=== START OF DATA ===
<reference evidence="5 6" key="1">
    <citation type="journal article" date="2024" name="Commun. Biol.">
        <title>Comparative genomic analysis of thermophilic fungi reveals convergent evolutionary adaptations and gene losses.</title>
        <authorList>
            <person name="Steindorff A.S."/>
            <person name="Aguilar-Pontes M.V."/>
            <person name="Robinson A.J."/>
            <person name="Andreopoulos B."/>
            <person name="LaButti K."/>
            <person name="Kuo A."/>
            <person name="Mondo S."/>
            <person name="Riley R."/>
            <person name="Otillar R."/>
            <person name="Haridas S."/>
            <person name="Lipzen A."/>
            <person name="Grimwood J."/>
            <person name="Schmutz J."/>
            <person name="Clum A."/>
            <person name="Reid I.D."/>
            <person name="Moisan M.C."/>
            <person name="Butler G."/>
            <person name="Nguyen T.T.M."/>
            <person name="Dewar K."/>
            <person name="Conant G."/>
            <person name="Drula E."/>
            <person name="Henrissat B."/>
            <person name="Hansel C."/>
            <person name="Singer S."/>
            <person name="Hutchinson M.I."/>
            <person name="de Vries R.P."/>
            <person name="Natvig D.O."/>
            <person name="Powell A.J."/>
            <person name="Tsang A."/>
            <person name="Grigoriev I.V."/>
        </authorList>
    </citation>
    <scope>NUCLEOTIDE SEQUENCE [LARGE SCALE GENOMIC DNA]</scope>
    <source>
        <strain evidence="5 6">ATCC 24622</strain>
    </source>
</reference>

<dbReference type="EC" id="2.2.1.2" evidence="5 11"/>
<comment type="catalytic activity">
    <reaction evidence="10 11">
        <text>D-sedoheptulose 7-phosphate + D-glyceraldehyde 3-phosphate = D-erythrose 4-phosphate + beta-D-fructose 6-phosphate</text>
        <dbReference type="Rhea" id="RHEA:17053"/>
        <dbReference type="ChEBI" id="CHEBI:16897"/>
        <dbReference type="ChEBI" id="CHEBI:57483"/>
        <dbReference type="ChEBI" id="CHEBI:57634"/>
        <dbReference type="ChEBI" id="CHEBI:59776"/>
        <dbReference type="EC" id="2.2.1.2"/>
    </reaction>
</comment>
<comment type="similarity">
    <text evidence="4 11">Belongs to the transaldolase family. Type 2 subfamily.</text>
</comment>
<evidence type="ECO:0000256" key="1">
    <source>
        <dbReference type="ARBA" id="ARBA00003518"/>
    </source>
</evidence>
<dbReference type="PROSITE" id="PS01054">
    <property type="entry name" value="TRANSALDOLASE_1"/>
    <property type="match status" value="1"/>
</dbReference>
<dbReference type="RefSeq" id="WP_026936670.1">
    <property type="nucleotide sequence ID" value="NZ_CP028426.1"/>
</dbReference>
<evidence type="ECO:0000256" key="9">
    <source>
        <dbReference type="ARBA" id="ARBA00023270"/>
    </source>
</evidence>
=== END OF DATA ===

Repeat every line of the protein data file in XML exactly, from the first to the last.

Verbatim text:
<reference evidence="5 6" key="1">
    <citation type="journal article" date="2024" name="Commun. Biol.">
        <title>Comparative genomic analysis of thermophilic fungi reveals convergent evolutionary adaptations and gene losses.</title>
        <authorList>
            <person name="Steindorff A.S."/>
            <person name="Aguilar-Pontes M.V."/>
            <person name="Robinson A.J."/>
            <person name="Andreopoulos B."/>
            <person name="LaButti K."/>
            <person name="Kuo A."/>
            <person name="Mondo S."/>
            <person name="Riley R."/>
            <person name="Otillar R."/>
            <person name="Haridas S."/>
            <person name="Lipzen A."/>
            <person name="Grimwood J."/>
            <person name="Schmutz J."/>
            <person name="Clum A."/>
            <person name="Reid I.D."/>
            <person name="Moisan M.C."/>
            <person name="Butler G."/>
            <person name="Nguyen T.T.M."/>
            <person name="Dewar K."/>
            <person name="Conant G."/>
            <person name="Drula E."/>
            <person name="Henrissat B."/>
            <person name="Hansel C."/>
            <person name="Singer S."/>
            <person name="Hutchinson M.I."/>
            <person name="de Vries R.P."/>
            <person name="Natvig D.O."/>
            <person name="Powell A.J."/>
            <person name="Tsang A."/>
            <person name="Grigoriev I.V."/>
        </authorList>
    </citation>
    <scope>NUCLEOTIDE SEQUENCE [LARGE SCALE GENOMIC DNA]</scope>
    <source>
        <strain evidence="5 6">ATCC 24622</strain>
    </source>
</reference>

<dbReference type="EC" id="2.2.1.2" evidence="5 11"/>
<comment type="catalytic activity">
    <reaction evidence="10 11">
        <text>D-sedoheptulose 7-phosphate + D-glyceraldehyde 3-phosphate = D-erythrose 4-phosphate + beta-D-fructose 6-phosphate</text>
        <dbReference type="Rhea" id="RHEA:17053"/>
        <dbReference type="ChEBI" id="CHEBI:16897"/>
        <dbReference type="ChEBI" id="CHEBI:57483"/>
        <dbReference type="ChEBI" id="CHEBI:57634"/>
        <dbReference type="ChEBI" id="CHEBI:59776"/>
        <dbReference type="EC" id="2.2.1.2"/>
    </reaction>
</comment>
<comment type="similarity">
    <text evidence="4 11">Belongs to the transaldolase family. Type 2 subfamily.</text>
</comment>
<evidence type="ECO:0000256" key="1">
    <source>
        <dbReference type="ARBA" id="ARBA00003518"/>
    </source>
</evidence>
<dbReference type="PROSITE" id="PS01054">
    <property type="entry name" value="TRANSALDOLASE_1"/>
    <property type="match status" value="1"/>
</dbReference>
<dbReference type="RefSeq" id="WP_026936670.1">
    <property type="nucleotide sequence ID" value="NZ_CP028426.1"/>
</dbReference>
<evidence type="ECO:0000256" key="9">
    <source>
        <dbReference type="ARBA" id="ARBA00023270"/>
    </source>
</evidence>